Magistrate Judge Burke Recommends Finding that Venue Defense Was Forfeited
August 24, 2018
Publication| Intellectual Property
In Princeton Digital Image Corp. v. Ubisoft Entertainment SA, No. 13-335-LPS-CJB (D. Del. June 25, 2018), Magistrate Judge Burke recommended that the Court deny defendant Ubisoft Inc.’s motion to dismiss for improper venue. Ubisoft argued that venue was improper since it was incorporated elsewhere, it had no physical presence in Delaware, and none of the allegedly infringing acts took place in the District, but Judge Burke concluded that the Court should exercise its inherent power to find that the defense had been forfeited due to the timing of the motion.
Ubisoft argued that the venue defense was not available because the case had been stayed until six-and-a-half months after TC Heartland LLC v. Kraft Foods Group Brands LLC and because co-defendant Ubisoft Entertainment SA was not dismissed until this past December. Judge Burke pointed out, however, that the stay in place as of May of 2017 (when Heartland was decided) applied only to fact discovery, not all case activity, and nothing prevented Ubisoft from moving to stay at that time. Furthermore, although a later stay halted the case in its entirety pending the Court’s ruling on, inter alia, claim construction issues, Judge Burke stated that Ubisoft could have moved to lift the stay. According to Judge Burke, Ubisoft’s timing amounted to a “tactical wait-and-see approach” that afforded Ubisoft the ability to await the outcome of Markman proceedings and only then decide whether to challenge venue (although Judge Burke expressly stated that Ubisoft was not accused of harboring this intention). As for Ubisoft Entertainment SA’s role, Judge Burke stated that its status as a defendant had no effect on whether the venue defense was available to Ubisoft, since Heartland applied only to domestic corporations.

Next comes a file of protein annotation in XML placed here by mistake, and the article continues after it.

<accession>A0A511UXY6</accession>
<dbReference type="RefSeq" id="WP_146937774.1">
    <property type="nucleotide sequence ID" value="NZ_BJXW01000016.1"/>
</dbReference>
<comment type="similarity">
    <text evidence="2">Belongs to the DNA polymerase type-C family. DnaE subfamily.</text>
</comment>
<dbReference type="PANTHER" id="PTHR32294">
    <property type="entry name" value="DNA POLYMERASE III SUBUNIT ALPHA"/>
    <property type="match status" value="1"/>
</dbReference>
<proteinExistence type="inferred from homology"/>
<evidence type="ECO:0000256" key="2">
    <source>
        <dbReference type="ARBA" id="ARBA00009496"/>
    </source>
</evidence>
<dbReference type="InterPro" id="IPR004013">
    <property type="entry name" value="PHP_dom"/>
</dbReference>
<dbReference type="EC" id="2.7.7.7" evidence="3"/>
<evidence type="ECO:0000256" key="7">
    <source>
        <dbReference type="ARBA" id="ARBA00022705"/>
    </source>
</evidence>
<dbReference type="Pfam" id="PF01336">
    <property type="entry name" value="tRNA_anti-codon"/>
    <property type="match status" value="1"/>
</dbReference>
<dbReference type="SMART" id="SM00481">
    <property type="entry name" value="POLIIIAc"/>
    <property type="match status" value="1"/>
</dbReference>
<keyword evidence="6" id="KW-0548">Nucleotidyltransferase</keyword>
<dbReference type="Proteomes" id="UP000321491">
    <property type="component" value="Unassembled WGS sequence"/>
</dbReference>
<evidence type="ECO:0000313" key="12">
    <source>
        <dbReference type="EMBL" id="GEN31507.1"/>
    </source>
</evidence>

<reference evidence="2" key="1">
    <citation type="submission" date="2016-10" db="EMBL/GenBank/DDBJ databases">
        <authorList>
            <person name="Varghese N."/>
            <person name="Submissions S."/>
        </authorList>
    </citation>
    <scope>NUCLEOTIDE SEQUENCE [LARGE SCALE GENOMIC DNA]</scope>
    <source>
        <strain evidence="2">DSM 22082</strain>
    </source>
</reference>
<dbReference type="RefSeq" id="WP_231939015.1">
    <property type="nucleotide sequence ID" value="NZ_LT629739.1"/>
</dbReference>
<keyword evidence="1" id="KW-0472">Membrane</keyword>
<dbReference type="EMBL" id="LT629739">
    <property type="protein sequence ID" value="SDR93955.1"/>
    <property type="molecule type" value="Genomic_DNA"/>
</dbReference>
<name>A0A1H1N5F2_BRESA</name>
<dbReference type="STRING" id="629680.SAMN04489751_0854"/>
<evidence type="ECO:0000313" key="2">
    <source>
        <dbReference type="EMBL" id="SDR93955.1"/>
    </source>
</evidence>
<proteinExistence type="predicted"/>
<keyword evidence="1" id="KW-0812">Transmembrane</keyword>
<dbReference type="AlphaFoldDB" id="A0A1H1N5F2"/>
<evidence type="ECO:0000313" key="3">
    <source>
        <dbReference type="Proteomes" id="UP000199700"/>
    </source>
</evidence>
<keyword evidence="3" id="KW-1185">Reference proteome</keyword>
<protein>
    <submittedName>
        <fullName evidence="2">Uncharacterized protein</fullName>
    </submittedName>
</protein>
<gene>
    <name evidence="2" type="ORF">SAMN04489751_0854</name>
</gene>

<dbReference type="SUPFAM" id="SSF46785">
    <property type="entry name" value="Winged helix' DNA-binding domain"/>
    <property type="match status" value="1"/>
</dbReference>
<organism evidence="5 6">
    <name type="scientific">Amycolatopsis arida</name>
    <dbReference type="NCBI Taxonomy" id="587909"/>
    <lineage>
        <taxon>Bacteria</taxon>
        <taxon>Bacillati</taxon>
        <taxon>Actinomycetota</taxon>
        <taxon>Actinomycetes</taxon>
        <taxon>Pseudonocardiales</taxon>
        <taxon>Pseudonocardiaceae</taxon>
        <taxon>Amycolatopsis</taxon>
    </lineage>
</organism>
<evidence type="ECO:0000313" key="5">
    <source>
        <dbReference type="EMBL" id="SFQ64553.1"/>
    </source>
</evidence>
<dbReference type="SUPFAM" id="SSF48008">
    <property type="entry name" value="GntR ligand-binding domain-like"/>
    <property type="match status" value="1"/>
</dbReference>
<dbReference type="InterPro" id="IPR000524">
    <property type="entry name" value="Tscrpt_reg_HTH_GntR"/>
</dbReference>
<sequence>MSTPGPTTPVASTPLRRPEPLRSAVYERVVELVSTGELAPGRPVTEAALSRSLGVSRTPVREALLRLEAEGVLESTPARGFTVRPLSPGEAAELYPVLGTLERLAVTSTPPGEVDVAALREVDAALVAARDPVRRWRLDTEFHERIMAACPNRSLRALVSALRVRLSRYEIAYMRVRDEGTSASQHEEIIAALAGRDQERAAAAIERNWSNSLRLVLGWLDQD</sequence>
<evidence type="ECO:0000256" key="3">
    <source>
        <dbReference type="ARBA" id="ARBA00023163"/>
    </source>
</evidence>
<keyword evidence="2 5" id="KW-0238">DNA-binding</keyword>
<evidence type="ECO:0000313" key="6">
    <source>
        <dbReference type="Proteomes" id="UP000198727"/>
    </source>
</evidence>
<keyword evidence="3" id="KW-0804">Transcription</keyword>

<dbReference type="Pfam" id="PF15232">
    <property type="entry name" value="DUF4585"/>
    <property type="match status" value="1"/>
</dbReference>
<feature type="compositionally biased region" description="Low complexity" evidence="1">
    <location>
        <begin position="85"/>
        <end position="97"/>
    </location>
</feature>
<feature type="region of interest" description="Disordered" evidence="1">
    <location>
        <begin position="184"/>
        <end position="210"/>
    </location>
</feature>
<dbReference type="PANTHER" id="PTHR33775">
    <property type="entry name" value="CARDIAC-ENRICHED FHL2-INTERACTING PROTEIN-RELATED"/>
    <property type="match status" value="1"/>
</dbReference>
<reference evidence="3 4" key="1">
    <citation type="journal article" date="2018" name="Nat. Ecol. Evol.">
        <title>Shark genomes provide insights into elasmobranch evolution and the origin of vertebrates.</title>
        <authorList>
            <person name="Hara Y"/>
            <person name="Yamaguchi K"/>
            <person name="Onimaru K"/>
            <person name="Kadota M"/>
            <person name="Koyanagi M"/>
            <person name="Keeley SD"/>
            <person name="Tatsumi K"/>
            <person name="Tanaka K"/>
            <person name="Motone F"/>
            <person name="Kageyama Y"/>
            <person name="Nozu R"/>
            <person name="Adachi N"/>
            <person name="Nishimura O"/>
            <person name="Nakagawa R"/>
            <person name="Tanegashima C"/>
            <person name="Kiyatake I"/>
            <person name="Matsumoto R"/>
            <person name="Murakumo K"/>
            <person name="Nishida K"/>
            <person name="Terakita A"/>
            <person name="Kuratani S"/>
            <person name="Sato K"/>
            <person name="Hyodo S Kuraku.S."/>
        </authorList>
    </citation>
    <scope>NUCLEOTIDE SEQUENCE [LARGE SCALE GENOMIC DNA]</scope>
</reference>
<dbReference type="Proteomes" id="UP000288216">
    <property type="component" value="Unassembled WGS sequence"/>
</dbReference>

In further support of the conclusion that the venue defense was forfeited, Judge Burke cited additional case activity engaged in by Ubisoft after Heartland, such as filing notices of supplemental authority and briefing objections to claim construction, as well as the fact that the litigation had been pending for five years alongside related actions in this District, and the Court had invested time and made significant case rulings.
Key Point: In addition to the timing of the motion to dismiss for improper venue, Judge Burke found significant the substantial time and effort that the Court had invested in this litigation when concluding that the defense had been forfeited.